For a time, there was a release named Windows Installer 4.1 on the MSDN topic Released Versions of Windows Installer that was associated with Windows Vista SP1 and Windows Server 2008. When this reference to 4.1 was removed, it naturally lead to the question: what happened to Windows Installer 4.1?
The back story here starts about this time last year when we were finishing up Windows Installer 4.0 in Windows Vista and asking ourselves “What’s next?”. At that time, we didn’t know the bar for features in Windows Vista SP1 and next major release of Windows. For those of you watching Microsoft closely at the time, you may recall this is when there was a lot of change going on in the upper echelons of Windows
- The old guard moved on:
- The new guard stepped in:
- Kevin Johnson took the helm as president of Windows
- Steven Sinofsky moved from Office to Windows Client
- Jon DeVaan added Core Operating System Division to his Trustworthy Computing responsibilities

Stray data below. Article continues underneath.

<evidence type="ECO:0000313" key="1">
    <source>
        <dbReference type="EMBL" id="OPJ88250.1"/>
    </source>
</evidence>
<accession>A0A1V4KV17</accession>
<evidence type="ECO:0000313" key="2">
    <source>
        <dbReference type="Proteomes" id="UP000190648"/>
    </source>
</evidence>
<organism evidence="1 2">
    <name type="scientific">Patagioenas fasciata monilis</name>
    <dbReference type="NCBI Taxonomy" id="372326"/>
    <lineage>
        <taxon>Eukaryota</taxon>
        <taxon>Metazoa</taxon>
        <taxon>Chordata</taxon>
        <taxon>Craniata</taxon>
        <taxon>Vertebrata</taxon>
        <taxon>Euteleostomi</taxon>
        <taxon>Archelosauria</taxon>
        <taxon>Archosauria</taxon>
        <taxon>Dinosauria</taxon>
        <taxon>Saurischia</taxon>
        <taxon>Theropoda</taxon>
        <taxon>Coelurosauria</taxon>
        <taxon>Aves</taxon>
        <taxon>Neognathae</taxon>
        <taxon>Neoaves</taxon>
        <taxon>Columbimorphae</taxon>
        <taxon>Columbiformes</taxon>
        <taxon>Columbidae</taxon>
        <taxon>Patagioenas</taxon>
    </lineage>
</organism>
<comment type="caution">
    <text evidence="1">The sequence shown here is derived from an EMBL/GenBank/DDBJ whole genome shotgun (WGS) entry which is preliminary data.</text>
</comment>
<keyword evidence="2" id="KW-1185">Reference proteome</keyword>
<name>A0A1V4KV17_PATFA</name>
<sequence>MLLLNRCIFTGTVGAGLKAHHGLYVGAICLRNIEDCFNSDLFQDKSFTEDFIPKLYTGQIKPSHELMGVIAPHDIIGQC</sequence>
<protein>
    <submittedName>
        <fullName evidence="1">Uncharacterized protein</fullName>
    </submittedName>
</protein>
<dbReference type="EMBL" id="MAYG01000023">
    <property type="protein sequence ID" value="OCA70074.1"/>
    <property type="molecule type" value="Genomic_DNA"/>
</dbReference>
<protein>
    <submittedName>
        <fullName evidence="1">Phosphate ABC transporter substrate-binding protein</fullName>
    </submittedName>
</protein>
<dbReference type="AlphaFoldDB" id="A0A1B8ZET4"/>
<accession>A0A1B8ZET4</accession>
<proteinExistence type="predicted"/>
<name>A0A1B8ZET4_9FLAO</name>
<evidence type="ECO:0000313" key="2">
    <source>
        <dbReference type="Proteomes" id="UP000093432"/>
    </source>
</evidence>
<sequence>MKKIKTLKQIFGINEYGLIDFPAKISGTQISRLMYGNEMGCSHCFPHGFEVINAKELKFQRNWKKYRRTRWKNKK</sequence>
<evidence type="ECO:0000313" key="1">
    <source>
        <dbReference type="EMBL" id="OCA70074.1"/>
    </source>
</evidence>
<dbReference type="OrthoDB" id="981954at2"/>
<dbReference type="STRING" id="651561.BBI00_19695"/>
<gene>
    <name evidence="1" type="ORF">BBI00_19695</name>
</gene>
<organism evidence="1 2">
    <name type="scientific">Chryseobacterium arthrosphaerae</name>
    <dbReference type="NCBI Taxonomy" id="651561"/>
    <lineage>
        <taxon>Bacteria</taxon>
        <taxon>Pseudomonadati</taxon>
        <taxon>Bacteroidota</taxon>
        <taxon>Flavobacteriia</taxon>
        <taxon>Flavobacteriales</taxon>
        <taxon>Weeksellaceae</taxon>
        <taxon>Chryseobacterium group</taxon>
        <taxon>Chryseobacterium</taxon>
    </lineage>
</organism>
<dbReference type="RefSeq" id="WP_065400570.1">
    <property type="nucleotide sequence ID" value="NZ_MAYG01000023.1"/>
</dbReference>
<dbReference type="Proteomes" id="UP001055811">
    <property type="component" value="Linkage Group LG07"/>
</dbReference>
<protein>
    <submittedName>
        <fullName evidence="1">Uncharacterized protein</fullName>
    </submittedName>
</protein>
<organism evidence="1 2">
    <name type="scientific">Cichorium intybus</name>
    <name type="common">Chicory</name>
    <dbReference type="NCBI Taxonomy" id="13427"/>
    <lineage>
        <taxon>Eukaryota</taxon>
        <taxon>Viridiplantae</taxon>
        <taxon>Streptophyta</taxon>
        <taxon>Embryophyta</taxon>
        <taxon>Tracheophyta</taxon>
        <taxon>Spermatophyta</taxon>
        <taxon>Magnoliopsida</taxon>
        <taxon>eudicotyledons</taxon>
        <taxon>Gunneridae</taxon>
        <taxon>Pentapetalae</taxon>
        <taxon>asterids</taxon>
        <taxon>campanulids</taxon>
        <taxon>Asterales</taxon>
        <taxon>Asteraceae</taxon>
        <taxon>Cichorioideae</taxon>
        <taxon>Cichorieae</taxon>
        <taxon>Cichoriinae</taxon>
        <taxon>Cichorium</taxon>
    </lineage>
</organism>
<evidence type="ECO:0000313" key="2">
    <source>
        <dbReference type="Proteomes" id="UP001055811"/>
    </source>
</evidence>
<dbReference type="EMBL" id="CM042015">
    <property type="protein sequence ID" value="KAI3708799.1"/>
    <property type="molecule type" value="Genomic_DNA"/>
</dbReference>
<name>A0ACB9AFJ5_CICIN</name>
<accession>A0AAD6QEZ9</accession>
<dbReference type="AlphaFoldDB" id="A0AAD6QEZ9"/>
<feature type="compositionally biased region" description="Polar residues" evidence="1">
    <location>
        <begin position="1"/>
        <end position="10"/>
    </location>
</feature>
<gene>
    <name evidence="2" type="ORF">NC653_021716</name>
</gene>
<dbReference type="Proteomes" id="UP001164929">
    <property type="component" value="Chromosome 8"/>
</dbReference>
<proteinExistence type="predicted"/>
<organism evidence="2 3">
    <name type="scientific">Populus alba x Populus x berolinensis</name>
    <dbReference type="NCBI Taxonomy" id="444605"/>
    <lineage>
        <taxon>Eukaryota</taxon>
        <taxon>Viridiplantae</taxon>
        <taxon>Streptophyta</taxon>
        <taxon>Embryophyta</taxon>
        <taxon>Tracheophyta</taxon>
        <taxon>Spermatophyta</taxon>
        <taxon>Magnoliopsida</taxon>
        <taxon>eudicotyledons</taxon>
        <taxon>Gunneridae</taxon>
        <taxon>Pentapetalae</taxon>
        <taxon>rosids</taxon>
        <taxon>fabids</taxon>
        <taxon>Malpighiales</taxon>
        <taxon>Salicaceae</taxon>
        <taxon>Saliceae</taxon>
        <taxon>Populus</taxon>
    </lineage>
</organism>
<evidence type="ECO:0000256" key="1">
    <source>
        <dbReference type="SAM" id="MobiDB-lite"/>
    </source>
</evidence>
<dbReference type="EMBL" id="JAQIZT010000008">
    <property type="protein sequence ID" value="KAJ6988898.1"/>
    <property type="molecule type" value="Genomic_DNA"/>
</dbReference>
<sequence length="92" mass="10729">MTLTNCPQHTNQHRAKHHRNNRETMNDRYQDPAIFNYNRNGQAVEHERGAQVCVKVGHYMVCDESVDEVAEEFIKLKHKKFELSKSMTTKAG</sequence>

We also had the seeds of an out of band release germinating in the organization.
In this fluid context, we had to figure out names for what appeared to be three simultaneous efforts from the Windows Installer team. Knowing none of the feature and release criteria, our best guess at the time was that Windows Vista SP1 would ship first, an out of band release would ship next, and then the next full version of Windows would be our focus. With this guess at timelines, we chose the names Windows Installer 4.1, Windows Installer 4.5, and Windows Installer 5.0 as the labels for the next three buckets of work from the Windows Installer team.
It just so happened that at this same time, the Windows Vista version of the Platform SDK was finishing up. Given our best guess was that we’d be doing significant work in Windows Vista SP1, we added the reference to Windows Installer 4.1 for anticipatory completeness.
What changed was that the new guard in Windows had a very different bar for the Vista SP than had been in practice for previous releases (at least in my memory). Generally there is lip service to no large feature work in a SP but this time folks listened. Big feature adds were heavily scrutinized. The items we wanted to fix in the SP, UAC tweaks, were big feature by the new bar.
When the UAC tweaks were rejected for Vista SP1, the justification for 4.1 faded as there were no new features in the Windows Installer in Vista SP1.
[Author: Robert Flaming]
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